Summary of The Bottomless Well

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Most books on energy proceed with all the plodding predictability of an oil station pumping up and down in the middle of Nowhere, Texas: There’s only so much oil, it’s being consumed faster and faster, so someday the spigot must squeak dry. Authors and contrarians Peter W. Huber and Mark P. Mills stand up in the court of global opinion to pound loudly on the oil drum of iconoclasm. The question before the world jury: Is this a work of genius, or a perfect illustration of the fact that some energy is indeed wasted? This book reflects diligent-if-tendentious research and unapologetically advances highly unpopular, and potentially inaccurate, theories. These include the notion that making industrial processes more energy efficient results in increased consumption. It asserts that energy development is a perpetual motion machine that rewards increased consumption with ever-expanding supplies, and that wasting energy is both inevitable and virtuous, as it leads ultimately to greater supply and production. This last notion is not so far-fetched in light of nuclear fusion and the ongoing convergence of digital and genetic technologies. recommends this unique perspective to those interested in a different take on the world’s sustainability dilemma. If nothing else, it will give you something extremely controversial to read while the jury is still out.

About the Authors

Peter W. Huber specializes in the study of technology, science and law at the Manhattan Institute’s Center for Legal Policy. His previous books include Hard Green and Galileo’s Revenge. Physicist Mark P. Mills is a founding partner of Digital Power Capital. He holds several patents in integrated circuits and defense electronics, and served a stint as staff consultant to the White House Science Office during the Reagan Administration.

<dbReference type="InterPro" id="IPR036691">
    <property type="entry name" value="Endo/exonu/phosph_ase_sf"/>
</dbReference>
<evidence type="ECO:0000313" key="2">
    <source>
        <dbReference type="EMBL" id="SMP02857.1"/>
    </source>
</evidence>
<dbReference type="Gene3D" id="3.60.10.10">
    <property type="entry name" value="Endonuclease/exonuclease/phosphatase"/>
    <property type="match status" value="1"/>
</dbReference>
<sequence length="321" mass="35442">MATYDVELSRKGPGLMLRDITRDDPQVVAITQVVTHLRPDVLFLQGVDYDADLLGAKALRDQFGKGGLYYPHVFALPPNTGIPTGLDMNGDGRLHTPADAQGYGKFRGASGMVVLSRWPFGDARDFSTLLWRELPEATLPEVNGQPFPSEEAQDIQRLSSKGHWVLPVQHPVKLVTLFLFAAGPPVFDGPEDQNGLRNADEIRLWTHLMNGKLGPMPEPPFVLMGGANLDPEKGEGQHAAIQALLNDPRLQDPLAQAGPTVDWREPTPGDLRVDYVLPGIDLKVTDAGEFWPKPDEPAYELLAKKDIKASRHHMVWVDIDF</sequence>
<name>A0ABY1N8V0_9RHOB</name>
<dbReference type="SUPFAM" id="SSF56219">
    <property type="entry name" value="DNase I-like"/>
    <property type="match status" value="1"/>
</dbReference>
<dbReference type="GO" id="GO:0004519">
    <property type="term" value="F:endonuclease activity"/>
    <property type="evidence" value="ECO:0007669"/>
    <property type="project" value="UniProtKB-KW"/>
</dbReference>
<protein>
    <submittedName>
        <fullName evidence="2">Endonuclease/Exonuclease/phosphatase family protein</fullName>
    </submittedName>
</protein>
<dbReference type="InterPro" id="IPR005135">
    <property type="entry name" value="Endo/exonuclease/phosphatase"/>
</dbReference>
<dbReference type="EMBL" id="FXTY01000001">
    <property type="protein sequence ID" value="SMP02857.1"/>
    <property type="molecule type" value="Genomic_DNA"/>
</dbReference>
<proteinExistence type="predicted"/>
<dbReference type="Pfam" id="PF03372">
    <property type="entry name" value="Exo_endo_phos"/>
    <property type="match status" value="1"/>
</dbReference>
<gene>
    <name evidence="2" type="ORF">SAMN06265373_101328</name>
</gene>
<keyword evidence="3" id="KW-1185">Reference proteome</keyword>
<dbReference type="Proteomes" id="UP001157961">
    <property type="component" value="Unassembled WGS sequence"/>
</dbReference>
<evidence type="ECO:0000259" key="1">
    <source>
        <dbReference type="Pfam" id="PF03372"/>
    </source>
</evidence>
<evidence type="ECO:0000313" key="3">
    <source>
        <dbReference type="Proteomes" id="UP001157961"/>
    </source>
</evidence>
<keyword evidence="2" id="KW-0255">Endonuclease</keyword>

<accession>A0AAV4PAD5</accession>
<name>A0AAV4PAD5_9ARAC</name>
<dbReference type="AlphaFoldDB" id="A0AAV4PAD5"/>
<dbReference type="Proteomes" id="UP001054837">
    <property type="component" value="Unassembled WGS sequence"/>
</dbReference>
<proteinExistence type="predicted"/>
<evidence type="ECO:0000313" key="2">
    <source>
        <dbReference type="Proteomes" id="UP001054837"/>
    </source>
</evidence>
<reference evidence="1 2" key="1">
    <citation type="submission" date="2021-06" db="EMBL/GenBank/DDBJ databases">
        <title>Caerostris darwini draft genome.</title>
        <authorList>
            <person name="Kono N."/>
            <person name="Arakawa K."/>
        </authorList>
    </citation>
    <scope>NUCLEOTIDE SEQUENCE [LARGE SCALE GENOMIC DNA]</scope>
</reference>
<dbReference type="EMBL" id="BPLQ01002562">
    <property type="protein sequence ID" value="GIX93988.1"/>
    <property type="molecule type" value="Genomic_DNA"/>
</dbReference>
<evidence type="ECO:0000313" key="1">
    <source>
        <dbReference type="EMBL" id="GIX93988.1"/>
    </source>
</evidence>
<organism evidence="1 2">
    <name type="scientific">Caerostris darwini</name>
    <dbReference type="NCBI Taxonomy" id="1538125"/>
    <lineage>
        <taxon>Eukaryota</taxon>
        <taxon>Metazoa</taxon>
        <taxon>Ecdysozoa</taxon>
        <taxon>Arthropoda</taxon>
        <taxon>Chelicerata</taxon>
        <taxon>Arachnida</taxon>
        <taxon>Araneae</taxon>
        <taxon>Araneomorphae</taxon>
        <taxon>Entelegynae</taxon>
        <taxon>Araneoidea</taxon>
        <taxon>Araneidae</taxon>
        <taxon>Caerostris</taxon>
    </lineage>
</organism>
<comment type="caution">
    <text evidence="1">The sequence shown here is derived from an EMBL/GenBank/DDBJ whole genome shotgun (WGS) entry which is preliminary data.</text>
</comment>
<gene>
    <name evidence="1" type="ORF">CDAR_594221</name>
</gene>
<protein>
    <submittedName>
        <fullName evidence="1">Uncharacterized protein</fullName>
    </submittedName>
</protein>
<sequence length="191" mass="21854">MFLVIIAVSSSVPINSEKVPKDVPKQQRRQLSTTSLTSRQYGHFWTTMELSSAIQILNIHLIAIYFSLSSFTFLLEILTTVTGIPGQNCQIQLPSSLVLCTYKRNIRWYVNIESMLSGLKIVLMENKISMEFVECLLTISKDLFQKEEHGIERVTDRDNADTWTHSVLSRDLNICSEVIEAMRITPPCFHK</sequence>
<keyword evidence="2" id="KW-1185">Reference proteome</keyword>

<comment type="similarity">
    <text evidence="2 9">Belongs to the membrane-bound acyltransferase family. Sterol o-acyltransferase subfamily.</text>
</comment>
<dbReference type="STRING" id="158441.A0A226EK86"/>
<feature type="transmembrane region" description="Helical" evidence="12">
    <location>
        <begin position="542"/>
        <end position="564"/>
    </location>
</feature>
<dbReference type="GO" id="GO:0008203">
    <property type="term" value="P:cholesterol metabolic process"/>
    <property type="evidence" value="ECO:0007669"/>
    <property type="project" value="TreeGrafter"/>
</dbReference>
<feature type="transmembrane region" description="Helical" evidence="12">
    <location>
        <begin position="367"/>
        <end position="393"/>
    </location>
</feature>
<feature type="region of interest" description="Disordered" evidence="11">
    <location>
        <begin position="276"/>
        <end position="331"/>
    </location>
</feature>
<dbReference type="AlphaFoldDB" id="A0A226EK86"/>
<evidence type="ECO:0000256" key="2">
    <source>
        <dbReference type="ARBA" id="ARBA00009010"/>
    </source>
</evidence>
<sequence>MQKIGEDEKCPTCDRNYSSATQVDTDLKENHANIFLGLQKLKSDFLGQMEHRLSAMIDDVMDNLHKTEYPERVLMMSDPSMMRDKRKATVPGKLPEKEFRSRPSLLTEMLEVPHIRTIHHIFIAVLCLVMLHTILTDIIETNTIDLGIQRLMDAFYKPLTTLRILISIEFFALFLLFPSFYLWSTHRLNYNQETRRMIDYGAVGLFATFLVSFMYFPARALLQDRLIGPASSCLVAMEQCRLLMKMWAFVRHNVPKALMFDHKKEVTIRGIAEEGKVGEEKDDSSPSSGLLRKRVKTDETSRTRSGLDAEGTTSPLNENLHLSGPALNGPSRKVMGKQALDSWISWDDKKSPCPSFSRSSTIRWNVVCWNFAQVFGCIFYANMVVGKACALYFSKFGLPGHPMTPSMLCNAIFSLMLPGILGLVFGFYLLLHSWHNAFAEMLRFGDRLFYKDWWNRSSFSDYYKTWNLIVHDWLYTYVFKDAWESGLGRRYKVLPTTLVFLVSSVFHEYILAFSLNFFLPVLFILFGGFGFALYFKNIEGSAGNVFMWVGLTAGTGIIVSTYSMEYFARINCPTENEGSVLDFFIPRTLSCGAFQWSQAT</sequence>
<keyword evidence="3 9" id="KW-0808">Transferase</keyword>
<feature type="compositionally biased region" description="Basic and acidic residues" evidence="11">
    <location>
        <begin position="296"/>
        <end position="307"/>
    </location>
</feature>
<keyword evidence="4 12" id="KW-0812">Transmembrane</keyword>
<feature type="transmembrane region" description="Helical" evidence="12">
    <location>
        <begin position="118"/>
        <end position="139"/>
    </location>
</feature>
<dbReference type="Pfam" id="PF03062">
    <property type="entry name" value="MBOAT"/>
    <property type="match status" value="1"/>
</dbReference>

The Energy Future

The year: 1979. The economy is still recovering from the turmoil of the OPEC oil crisis, followed by the uranium core meltdown at Three Mile Island in Harrisburg, Pennsylvania, which gripped the nation in terror and angst. As a result of the Three Mile Island accident, the U.S. government’s issuance of permits for new nuclear reactors came to a screeching halt.

"The energy future is bleak," pronounced (former) Secretary of Defense James R. Schlesinger. "And it is likely to grow bleaker in the decade ahead. We must rapidly adjust our economics to a condition of chronic stringency in traditional energy supplies."

Looking back, it is now clear that the U.S. responded to the situation by creating a policy that caused the use of an additional 400 million tons of coal a year. This increase in consumption occurred even as the efficiency of appliances, air conditioners, refrigerators and light bulbs grew 30% to 50%. Today, the demand for more power continues to rise, and the U.S. continues to maximize productivity at the cost of increased consumption.

The "Three Myths"

Most people don’t understand energy. Those who insist the energy supply...

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